Aussie angst: inside the Ashes


Bullish, brash, with a never-say-die attitude. Arrogance and ruthlessness in equal measure. Australians love their sports. Whilst the English value ‘pluck’ the Aussies prefer ‘guts’. Every England fan lives in fear of any contest with an Australian sports outfit, and not without reason. The Australians killed English cricket, cremated the body and took the ashes back to Australia. Australia broke English hearts at Twickenham in the 1991 Rugby World Cup Final.

The last time the England football team played the ‘Socceroos’, they lost 3-1. Not to mention of course, another sad byproduct of Australian culture – the proliferation of the truly shocking chain of Walkabout pubs which have sprung up across the cities of this green and pleasant land. Were Neighbours, Home and Away and the quite bad Crockodile Dundee films not enough for you people? Anyway, enough of my strident views on Aussie attempts to frustrate such a proud Englishman as myself; I’m actually quite fond of Skippy the Kangaroo myself.

There is surely no country more sports-mad than the Aussies and no country, bar possibly Wales come the 6 Nations, more intent on beating the English at anything from tennis to tiddlywinks. Australian sporting teams come across as a meaner, leaner, more competitive cousin of their English equivalents.

In recent years, however, England have returned fire: beating the Aussies in Sydney’s Rugby World Cup final in 2003 and winning the last three Ashes series. And yet Australia’s sporting attitude is vindicated time and time again. After the first day’s play, the England camp was buoyant, Broad having taken five wickets and Australia apparently floundering on 273-8. At close of play on day two, Australia had torn through an England batting line-up featuring world-class, in-form batsmen, all-out for a pathetic 136.

Despite losing the previous Ashes series convincingly to an England team that didn’t really fire on all cylinders, the scary fact is that the Aussies don’t expect to lose this time around. The Australian press is still baying for the redemption for the pantheon of cricketing idols Warne, Ponting, McGrath, Lee and co. from 2005. They want to see Pietersen, Anderson, Cook and Swann brought crashing down to Earth in similar spectacular fashion.

All this despite the team being in relative disarray: they had to sack their coach Mickey Arthur just two weeks before the start of the Ashes series this summer and David Warner sensationally punched England opener Joe Root in a nightclub. Were the English team in such a position there would be talk of a ‘rebuilding period’ which would excuse a loss if the performance only showed some future promise.

Test match cricket is one of the greatest tests of mental strength in the world of sport. The British sporting mentality seems intent on professionalism, improvement and spirit. When it comes to grit, determination and a win-at-all-costs mentality, the British falter.

In Stuart Broad, England have a player who bucks this trend, yet we’re not sure whether he oversteps the mark: should he have walked at Trent Bridge when given not out? It was, surely, “just not cricket” to remain at the crease. Compare the case with that of ex-Australian wicket-keeper Gilchrist, who felt animosity from his own Australian team mates for walking when given not-out against Sri Lanka in 2003. I suspect Broad would have been patted on the back for good sportsmanship by the British had he walked.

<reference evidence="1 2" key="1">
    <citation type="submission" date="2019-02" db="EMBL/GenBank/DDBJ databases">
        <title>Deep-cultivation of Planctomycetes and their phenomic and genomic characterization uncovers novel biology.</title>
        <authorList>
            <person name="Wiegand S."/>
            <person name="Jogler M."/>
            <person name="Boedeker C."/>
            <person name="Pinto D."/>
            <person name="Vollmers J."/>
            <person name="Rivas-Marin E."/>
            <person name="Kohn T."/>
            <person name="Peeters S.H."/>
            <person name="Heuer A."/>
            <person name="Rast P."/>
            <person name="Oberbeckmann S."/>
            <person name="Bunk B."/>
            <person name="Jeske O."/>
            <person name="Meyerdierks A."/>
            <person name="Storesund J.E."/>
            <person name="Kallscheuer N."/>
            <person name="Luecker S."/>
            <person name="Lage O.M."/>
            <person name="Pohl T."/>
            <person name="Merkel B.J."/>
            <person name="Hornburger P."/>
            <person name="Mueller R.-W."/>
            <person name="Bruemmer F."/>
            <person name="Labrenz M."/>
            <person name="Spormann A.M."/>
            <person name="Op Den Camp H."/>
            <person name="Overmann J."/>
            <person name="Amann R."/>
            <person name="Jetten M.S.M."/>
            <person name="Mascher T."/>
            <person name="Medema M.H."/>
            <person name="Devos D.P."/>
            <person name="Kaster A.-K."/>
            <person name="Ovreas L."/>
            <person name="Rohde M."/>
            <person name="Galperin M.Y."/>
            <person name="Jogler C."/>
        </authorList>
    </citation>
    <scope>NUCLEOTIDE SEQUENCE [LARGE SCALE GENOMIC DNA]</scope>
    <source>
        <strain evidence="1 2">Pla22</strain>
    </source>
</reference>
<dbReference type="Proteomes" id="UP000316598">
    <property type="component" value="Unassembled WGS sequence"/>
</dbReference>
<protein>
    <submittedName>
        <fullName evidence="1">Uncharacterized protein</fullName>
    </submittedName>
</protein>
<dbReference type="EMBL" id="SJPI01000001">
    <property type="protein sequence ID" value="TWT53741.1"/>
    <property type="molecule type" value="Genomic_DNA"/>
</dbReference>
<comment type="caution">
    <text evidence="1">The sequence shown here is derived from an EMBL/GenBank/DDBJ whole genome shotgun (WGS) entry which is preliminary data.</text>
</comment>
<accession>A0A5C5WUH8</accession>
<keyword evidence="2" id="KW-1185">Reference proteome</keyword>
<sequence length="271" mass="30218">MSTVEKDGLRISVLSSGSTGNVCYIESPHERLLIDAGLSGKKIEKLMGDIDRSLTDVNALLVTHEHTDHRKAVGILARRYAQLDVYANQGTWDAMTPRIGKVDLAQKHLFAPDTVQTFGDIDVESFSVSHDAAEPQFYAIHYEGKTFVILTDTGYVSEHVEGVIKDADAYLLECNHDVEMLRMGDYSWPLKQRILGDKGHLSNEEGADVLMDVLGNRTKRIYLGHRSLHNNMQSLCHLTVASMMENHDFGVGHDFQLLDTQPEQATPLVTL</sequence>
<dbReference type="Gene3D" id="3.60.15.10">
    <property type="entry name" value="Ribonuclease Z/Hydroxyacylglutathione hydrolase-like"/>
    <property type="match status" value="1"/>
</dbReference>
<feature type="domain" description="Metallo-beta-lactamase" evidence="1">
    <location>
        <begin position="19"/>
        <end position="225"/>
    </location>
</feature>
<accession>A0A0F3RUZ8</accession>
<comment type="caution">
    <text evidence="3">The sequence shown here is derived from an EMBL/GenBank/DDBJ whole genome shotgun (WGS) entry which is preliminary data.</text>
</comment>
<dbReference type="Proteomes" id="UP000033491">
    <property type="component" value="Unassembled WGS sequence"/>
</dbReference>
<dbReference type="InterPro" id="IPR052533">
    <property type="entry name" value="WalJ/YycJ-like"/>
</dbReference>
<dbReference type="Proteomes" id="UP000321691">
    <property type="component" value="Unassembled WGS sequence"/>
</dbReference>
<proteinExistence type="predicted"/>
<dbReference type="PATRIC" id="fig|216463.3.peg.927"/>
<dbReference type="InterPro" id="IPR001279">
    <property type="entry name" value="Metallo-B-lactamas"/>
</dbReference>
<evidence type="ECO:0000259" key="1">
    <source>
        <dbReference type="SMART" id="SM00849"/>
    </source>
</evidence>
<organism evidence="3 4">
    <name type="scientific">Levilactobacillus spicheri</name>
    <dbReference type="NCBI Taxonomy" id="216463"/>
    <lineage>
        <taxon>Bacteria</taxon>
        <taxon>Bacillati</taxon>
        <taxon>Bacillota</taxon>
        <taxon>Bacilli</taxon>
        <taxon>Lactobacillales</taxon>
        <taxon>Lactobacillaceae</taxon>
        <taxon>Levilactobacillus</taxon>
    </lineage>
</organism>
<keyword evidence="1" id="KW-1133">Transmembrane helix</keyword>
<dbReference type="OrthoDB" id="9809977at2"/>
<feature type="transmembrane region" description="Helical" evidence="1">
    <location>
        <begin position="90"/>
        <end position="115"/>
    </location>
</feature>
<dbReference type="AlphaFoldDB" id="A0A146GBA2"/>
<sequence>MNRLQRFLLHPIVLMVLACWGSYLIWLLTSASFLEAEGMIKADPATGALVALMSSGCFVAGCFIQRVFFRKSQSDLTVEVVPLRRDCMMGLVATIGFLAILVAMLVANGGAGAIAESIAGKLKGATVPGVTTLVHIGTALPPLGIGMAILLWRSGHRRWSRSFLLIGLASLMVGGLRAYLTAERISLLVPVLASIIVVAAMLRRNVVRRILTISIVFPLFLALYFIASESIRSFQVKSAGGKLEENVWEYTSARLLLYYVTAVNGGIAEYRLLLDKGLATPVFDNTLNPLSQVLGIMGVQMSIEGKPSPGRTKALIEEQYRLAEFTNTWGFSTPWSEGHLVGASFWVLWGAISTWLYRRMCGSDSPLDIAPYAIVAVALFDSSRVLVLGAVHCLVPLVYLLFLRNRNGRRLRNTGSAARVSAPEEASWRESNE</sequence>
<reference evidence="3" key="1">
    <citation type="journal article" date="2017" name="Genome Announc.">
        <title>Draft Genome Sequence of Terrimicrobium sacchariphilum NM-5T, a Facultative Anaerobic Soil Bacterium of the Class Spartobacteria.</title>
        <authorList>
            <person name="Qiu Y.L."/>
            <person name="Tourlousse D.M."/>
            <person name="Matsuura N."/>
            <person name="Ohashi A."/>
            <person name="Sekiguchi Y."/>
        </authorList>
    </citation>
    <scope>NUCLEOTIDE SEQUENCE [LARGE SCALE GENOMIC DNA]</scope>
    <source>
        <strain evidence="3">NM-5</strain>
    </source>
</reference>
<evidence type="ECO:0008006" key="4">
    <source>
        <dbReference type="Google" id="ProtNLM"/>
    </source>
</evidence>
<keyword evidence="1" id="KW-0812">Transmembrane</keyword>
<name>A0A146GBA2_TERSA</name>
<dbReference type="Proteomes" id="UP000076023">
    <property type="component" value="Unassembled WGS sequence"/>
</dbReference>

Broad’s mentality paid dividends on day one: in the face of ridiculous media attention (he was dubbed ‘Stuart Fraud’ by the Brisbane Courier Mail, who are also refusing to publish his name) he took six wickets and second- top-scored with 32 runs. Despite attracting fierce opposition from the Aussie fans and players alike, in Stuart Broad Australians see themselves reflected and are proud that his fighting spirit, cocky verve and ‘sledging’ were learnt as an 18 yearold at Hoppers Crossing Cricket Club in Victoria, Australia.

England will need to find some impetus, some desire to feed upon if they are to win in Australia: ability and pedigree can only get you so far in cricket. Unfortunately for the English, Australia don’t even seem to need any other incentive than the prize of winning and the bitter disappointment of losing.

On a slightly different note, there is a sporting trend in Australia that is somewhat worrying. The Australian rugby team is seemingly in bedlam: six players were banned and nine more issued warnings for excessive drinking earlier this week. This comes with star player James O’Connor exiled with ‘the Exiles’ themselves, London Irish; first-choice fullback Kurtley Beale having gone through rehab for alcoholism earlier this year; and Sparky wing Digby Ioane was charged with assault last year. See also the aforementioned case of cricketer David Warner.

Every single one of the above issues involved alcohol. The cheery, cheeky image of laid-back Fosterstoting antipodeans has a darker side which might just be the reason that England could win the Ashes with mediocre cricket, or why the current Wallaby rugby team can’t get close to New Zealand, despite a world-class team-sheet.

While the first test hasn’t exactly gone spiffingly well for England, I hope and pray that the inner demons in Australian cricket can play a decisive role in making sure the Ashes are carried home on the sweetest of chariots.


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